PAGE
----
In a study of tennis players, comparing live action, video, and point models researchers found that, with additional information (3D), experts improved in anticipation time, whereas novices took longer to make decisions (Shim, Carlton, Chow, & Woen-Sik, 2005). Based on this model, we would expect novices to react more slowly and experts more quickly in three-dimensional video environments. However, in twodimensional environments novices should react faster, and experts should react more slowly than they would in three-dimensional environments. The use of interactive virtual environments (handball) in the training of athletes has been observed to produce a similar physiological reaction to that of the actual game environments (Bideau et al., 2003). Technology has the potential to maximize the impact of training for the individual because modern systems can adapt to the objectives and needs of the athlete (Katz, Parker, Tyreman, Kopp, Levy, & Chang, 2006; Nigg, 2003). This study looked at reaction/anticipation times between 3D and 2D, by novice and expert in simulated environments. Creating simulated environments are expensive, especially 3D, so identifying the effectiveness of the interaction between environment and expertise may be of value from the perspective of performance and cost effectiveness.
2. Methods The training scheme being devised is as follows: a variety of different shots taken on a hockey goaltender from slightly different positions are recorded using a video camera positioned near where the goaltender would be standing. When played back on a large 12ft screen, it appears as if the viewer is standing in the net and an opposing player is shooting at them. Participant goaltenders stand in a hockey goal in the laboratory and their reaction times in response to the shots in the videos are measured. The video recordings were presented in standard 2D and in stereoscopic 3D mode, and both types were tested on the participants.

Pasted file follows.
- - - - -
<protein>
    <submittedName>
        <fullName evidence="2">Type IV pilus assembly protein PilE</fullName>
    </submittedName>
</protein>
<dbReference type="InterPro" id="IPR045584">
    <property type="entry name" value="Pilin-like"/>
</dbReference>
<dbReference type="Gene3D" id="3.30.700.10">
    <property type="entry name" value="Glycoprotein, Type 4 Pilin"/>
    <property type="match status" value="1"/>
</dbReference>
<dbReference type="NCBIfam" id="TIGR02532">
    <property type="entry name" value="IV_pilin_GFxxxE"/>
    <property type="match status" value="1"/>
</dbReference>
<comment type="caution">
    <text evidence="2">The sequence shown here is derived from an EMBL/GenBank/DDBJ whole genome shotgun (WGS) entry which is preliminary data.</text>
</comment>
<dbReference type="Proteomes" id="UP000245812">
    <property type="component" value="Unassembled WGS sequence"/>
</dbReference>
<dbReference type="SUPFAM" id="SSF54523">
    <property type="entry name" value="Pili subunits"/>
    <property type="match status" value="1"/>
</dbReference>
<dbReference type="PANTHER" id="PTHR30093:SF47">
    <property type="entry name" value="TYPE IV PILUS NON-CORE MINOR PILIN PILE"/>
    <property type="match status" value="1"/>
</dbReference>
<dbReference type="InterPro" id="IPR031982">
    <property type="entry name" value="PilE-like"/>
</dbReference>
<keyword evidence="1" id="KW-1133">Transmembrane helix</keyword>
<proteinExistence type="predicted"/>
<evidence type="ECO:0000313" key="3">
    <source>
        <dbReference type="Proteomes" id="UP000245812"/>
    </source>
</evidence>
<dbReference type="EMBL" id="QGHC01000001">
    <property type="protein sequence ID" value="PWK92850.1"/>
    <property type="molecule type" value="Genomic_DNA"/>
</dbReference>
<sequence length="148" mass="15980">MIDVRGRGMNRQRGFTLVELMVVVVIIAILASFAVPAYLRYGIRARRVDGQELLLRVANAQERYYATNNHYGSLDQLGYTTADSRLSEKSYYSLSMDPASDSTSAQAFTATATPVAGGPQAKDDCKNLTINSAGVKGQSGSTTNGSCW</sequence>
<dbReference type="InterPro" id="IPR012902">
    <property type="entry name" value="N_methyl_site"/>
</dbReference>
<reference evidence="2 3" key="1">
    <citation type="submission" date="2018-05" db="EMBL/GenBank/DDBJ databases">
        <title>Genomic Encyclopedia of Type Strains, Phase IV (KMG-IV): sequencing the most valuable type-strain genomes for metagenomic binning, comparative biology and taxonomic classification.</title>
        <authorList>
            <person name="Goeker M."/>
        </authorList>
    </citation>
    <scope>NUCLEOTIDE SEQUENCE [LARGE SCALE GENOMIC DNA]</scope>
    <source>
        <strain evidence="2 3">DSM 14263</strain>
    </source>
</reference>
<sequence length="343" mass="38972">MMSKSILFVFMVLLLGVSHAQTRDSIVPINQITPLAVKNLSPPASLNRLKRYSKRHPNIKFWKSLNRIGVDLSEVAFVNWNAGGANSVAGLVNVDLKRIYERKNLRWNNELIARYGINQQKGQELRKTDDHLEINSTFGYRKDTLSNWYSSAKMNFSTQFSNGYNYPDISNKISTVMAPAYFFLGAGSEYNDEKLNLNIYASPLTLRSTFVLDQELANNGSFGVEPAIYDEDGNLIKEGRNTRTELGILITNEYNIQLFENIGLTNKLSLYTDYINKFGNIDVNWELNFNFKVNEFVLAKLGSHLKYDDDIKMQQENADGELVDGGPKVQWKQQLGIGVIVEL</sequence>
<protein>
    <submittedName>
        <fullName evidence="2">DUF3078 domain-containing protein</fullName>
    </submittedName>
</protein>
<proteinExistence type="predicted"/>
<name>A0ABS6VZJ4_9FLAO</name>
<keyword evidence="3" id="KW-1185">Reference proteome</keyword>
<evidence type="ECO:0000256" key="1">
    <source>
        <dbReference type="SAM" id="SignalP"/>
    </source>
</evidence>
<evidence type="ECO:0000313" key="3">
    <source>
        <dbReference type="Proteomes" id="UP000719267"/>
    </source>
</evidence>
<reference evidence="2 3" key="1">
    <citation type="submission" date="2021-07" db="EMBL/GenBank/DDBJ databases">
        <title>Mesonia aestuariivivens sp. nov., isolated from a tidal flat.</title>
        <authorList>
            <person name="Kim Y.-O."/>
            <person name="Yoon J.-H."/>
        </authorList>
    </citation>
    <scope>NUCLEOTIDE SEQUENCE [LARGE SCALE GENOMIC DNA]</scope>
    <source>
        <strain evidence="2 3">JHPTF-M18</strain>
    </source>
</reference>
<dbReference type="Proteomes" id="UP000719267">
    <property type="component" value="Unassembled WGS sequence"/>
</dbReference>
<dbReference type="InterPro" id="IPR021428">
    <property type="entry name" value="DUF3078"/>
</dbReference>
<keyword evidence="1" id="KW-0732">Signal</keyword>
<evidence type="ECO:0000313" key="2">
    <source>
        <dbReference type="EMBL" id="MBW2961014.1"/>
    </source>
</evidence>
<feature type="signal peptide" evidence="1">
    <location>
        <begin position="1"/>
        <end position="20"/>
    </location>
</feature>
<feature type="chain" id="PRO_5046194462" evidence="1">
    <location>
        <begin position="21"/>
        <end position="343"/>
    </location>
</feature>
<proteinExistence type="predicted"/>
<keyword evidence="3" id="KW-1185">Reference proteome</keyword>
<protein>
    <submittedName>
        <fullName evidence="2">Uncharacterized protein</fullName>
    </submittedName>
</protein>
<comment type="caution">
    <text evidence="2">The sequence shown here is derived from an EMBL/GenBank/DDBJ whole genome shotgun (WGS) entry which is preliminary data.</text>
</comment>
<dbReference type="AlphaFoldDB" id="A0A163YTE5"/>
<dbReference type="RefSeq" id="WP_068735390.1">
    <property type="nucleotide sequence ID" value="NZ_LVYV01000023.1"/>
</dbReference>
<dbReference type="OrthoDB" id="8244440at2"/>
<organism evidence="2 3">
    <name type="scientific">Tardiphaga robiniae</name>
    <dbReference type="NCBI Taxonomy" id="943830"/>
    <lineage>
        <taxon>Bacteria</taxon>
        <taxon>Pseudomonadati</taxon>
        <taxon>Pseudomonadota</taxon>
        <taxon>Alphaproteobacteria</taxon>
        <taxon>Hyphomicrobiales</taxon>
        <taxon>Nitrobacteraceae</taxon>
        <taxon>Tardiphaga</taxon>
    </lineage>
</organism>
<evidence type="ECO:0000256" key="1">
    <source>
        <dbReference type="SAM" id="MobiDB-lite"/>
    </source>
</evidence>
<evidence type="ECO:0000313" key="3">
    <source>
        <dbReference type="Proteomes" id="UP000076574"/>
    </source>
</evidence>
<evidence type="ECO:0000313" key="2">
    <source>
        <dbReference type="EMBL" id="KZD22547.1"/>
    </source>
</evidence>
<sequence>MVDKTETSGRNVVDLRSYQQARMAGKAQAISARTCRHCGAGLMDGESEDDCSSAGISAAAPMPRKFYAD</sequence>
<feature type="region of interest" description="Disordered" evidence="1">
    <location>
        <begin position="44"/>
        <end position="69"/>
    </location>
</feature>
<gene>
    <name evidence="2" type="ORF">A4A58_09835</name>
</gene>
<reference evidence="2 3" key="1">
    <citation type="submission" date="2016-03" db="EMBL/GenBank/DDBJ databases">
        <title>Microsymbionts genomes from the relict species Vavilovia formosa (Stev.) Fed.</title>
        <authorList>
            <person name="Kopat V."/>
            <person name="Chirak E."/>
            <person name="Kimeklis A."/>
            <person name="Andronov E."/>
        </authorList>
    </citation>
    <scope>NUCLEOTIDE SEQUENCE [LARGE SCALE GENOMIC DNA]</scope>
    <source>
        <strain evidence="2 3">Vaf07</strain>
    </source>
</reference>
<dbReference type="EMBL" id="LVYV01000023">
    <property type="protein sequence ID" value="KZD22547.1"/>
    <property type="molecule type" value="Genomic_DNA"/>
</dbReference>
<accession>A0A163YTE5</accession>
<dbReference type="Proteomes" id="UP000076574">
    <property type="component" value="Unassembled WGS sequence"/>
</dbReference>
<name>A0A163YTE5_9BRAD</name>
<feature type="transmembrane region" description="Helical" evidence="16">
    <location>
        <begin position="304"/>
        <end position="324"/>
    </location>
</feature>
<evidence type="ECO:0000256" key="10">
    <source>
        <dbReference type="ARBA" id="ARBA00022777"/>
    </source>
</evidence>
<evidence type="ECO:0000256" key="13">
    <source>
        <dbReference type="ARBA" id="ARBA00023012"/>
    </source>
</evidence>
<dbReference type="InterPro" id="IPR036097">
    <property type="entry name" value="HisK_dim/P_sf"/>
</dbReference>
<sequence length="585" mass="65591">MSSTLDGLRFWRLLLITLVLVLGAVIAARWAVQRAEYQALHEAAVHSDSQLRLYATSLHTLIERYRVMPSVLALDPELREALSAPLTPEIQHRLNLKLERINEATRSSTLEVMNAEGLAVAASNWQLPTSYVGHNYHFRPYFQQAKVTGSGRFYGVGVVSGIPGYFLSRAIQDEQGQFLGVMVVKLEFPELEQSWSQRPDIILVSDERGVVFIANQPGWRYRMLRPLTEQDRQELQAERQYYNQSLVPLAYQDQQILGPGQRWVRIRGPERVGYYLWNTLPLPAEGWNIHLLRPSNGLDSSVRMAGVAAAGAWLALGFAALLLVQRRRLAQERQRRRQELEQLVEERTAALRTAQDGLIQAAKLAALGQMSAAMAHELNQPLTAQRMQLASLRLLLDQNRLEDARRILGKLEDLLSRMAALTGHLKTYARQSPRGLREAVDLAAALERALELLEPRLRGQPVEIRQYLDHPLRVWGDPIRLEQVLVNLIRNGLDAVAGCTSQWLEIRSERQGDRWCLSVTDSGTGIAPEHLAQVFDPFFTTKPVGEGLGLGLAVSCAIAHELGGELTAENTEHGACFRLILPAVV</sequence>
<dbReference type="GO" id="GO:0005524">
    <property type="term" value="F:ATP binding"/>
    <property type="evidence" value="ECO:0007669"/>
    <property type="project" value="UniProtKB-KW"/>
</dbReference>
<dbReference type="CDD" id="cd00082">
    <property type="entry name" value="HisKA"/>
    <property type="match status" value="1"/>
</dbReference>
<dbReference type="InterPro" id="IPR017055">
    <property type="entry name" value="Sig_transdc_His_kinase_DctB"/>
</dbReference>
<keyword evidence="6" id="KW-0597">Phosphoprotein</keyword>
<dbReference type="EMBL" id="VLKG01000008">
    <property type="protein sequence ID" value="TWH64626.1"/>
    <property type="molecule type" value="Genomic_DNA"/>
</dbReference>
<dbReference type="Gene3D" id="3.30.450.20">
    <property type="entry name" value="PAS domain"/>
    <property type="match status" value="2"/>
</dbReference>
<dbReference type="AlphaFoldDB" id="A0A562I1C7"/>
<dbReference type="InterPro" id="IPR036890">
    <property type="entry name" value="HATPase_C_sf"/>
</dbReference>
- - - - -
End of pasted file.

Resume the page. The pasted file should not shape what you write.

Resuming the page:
2.1. Subjects Volunteer male and female participants were recruited by poster, word of mouth, and email of the poster. The novices were largely students at the University of Calgary. The goaltenders were from the university, Rent a Goalie, and varsity teams.
2.2. Video Content Creation The video was captured by a twin-lens camera, storing each lens information in a different interlace to create a three-dimensional video. The shots were taken 2 male varsity players, one left-handed and one right-handed. The video was saved in DV format to maximize quality and editing ability. The twodimensional video was created by replicating the odd interlace over the even interlace, removing the stereoscopic effect from the video. The material was than transferred in DV format to a SONY DSRDR1000 video playback unit. The SONY DRS-DR1000 was controlled from a PC using custom software to synchronise with the data collection devices. Each shot was noted for the type of shot, shooters handedness, and shot location. The shots’ velocity were measure by Stalker ATS radar gun which is accurate to +/- 0.1 mph, has a speed range of 1 mph to 300 mph, and a range of 400ft with baseballs. The system was used indoors at a range of 20-40ft in an ice hockey rink, well within the performance characteristics of the system.